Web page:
Roughly 65.5 million years ago, a massive asteroid smashed into present-day Chicxulub, Mexico. The impact set fire to Earth's surface. Dust and ash darkened the sky, sending the planet into an "impact winter" that lasted months to years and caused the extinction of nonavian dinosaurs and half of ocean-dwelling species. However, life in inland freshwater ecosystems largely escaped this fate. To try to understand why freshwater organisms held on while ocean life failed, Robertson et al. surveyed relevant research to understand how the mechanisms of extinction would have operated differently in the two environments.
Life in rivers and lakes, as well as the oceans, would have been protected from the initial blast of heat from the asteroid impact. Previous research suggests that the heat would have evaporated the upper half-centimeter (0.2 inches) of water, but that temperatures at depth would have been largely unaffected. In the impact winter that followed, however, a lack of sunlight would have stalled photosynthetic production. Without photosynthesis, the decomposition of existing organic matter could have caused widespread hypoxia. In addition, the veil of dust and ash would have caused temperatures to drop.
Though all of these mechanisms would have operated in both the oceans and inland waterways, the authors propose that biological adaptations and differing physical processes could have made freshwater ecosystems more resilient—an argument supported by fossil evidence previously gathered in Montana's Hell Creek formation.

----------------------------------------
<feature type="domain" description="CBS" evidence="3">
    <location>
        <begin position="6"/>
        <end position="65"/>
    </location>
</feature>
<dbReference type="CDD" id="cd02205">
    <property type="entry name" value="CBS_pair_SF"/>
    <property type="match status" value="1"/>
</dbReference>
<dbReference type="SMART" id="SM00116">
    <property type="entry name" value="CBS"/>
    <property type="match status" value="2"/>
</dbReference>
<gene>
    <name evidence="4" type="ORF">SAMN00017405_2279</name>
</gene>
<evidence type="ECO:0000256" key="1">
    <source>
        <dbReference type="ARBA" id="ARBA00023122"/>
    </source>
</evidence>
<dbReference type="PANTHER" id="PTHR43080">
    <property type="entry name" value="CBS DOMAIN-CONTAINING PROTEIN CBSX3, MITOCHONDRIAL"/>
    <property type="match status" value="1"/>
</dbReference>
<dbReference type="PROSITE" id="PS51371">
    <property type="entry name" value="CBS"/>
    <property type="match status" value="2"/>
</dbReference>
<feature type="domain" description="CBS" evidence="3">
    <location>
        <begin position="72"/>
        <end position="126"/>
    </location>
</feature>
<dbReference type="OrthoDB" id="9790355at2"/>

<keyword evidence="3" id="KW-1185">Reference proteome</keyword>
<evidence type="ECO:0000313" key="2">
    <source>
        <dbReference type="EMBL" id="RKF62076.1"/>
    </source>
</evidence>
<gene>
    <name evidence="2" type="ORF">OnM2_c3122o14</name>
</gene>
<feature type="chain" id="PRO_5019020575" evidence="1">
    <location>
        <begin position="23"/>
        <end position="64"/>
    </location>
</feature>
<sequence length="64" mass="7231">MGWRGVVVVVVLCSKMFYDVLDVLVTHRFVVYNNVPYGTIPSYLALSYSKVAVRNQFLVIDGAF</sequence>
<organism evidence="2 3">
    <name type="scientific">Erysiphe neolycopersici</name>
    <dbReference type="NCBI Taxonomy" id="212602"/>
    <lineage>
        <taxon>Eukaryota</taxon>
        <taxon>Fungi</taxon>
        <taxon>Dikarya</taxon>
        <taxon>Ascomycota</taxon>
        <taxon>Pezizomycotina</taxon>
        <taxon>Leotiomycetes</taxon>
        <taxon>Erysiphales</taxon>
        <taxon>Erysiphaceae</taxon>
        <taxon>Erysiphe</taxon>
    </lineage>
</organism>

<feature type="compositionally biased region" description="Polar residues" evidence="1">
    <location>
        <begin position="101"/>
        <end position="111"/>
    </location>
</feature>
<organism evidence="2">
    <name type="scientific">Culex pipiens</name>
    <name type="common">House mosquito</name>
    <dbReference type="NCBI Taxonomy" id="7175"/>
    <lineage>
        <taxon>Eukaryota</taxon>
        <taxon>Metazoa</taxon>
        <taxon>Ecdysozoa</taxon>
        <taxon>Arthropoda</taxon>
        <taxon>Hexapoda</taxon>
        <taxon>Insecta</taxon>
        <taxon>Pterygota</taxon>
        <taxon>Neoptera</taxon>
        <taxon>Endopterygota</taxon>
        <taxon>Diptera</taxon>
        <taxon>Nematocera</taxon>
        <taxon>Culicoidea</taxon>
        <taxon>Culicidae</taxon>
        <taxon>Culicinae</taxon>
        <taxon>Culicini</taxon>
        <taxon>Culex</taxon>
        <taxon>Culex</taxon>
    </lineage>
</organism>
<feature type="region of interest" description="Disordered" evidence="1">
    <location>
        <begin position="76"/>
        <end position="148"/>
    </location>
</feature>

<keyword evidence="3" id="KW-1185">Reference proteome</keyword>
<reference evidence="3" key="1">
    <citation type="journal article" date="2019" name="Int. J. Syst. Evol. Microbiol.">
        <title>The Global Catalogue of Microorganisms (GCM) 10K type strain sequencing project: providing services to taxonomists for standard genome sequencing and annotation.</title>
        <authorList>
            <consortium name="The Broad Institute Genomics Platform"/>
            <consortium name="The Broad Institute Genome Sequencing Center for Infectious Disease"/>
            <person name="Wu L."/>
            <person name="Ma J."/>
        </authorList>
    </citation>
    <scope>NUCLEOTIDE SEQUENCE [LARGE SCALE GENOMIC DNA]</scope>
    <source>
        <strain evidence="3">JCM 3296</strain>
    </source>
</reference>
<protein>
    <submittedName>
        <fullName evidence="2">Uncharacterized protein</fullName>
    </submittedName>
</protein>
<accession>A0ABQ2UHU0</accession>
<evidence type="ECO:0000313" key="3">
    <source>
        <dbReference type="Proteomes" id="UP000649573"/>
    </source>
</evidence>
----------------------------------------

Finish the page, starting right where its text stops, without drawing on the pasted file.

They hypothesize that freshwater organisms, often accustomed to annual freeze-thaw cycles and periodic hypoxia, would have held up better to the impact winter conditions. Fast-flowing river water could have reoxygenated inland waterways. Furthermore, groundwater seeps could have kept freshwater ecosystems warm and supplied with organic matter. And, even in normal conditions, many freshwater organisms have dormant stages, including eggs or adults buried in mud, that allow them to await the return of more clement conditions.
Since the Chicxulub impact winter only lasted from 6 months to 2 years, the authors suggest that these differences could have helped freshwater species hold on until the sky cleared.
Citation, Douglas S. Robertson: Cooperative Institute for Research in Environmental Sciences, University of Colorado, Boulder, Colorado, USA, William M. Lewis: Department of Ecology and Evolutionary Biology and Cooperative Institute for Research in Environmental Sciences, University of Colorado, Boulder, Colorado, USA; Peter M. Sheehan: Milwaukee Public Museum, Milwaukee, Wisconsin, USA; Owen B. Toon: Department of Atmospheric and Oceanic Sciences and Laboratory for Atmospheric and Space Physics, University of Colorado, Boulder, Colorado, USA. 'K-Pg extinction patterns in marine and freshwater environments: The impact winter model', Journal of Geophysical Research-Biogeosciences, doi:10.1002/jgrg.20086